With the execute command you can make a program execute
your code. You can either provide assembly instructions that will then
get assembled into bytecode or you can provide the bytecode yourself,
maybe hand-written or assembled by your favorite assembler.
If you wanted to execute instructions from an assembly file on a program whose PID is 12345, the command would look like this:
$ proctal execute --pid=12345 < code.asm
The given instructions will be embedded at some place in memory and
executed in a new stack frame in the context of the main thread. The
other threads will be paused. Your code is free to modify any registers
because they will be restored to their original values. Control will
be given back to the program after the last instruction is executed.
The instructions cannot rely on where they will be placed in memory.
The instructions are expected to be separated by new lines. The ; character can be used to start a comment that spans to the end of the line.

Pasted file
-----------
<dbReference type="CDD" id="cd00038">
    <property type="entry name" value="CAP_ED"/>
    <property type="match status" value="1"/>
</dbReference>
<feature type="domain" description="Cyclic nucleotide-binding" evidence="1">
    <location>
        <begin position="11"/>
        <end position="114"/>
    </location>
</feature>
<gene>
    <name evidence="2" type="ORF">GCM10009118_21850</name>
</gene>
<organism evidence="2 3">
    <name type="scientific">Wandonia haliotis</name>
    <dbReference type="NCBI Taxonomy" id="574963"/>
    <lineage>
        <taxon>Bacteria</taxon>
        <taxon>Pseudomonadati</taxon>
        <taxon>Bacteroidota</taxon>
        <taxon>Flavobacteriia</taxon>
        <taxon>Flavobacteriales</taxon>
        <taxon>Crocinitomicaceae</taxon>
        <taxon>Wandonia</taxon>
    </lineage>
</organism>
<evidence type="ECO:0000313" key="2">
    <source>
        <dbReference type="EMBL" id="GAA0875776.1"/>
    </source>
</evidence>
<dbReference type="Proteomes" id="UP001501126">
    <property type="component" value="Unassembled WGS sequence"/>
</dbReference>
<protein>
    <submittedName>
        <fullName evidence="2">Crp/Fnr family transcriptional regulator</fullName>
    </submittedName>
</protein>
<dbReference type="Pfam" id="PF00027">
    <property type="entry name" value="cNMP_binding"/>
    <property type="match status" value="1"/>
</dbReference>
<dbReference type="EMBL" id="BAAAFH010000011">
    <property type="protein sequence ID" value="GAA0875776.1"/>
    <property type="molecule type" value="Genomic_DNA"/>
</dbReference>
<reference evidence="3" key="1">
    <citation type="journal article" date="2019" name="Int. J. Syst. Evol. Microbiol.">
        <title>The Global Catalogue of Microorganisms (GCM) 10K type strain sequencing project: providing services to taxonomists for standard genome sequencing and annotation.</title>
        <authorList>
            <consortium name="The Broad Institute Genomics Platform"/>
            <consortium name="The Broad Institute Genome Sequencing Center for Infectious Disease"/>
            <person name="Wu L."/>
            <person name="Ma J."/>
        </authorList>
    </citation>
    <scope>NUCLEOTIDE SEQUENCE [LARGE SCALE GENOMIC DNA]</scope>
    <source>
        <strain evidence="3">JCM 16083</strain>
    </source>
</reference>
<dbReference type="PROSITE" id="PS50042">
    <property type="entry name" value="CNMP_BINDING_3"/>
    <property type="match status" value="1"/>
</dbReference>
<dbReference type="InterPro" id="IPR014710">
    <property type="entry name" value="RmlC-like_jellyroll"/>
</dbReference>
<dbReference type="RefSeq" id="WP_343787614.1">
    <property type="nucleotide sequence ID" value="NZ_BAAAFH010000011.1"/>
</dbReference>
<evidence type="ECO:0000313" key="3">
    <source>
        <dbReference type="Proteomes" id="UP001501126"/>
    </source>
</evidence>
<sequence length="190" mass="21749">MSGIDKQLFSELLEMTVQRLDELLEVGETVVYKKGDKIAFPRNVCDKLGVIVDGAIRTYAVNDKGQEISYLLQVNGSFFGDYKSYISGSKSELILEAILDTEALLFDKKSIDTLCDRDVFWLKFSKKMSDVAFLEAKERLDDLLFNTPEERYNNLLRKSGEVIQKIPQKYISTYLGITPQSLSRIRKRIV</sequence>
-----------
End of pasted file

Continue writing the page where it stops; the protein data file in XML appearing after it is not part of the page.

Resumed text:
The --architecture option allows you to set the CPU architecture. By default it's the same architecture that the tool was compiled in. At the moment the available values are x86, x86-64, arm, sparc, powerpc and mips.
The --endianness options allows you to set the endianness of the instructions. This can be little or big. By default the endianness of your system is used if support.
The --x86-syntax option allows you to change the syntax for x86 assembly. By default it's set to intel. You can switch to att if you prefer.
The --x86-mode option lets you set whether to work with the 16-bit, 32-bit or 64-bit versions of the x86 instruction set.
The --arm-mode option lets you choose between a32, t32 and a64.
The --sparc-mode option lets you choose between 32 and 64.
The --powerpc-mode option lets you choose between 32, 64.
The --mips-mode option lets you choose between 32 and 64.
You can execute bytecode by passing the --format option with the value bytecode.
Here's how you would execute bytecode from a binary file:
$ proctal execute --pid=12345 --format=bytecode < code.bin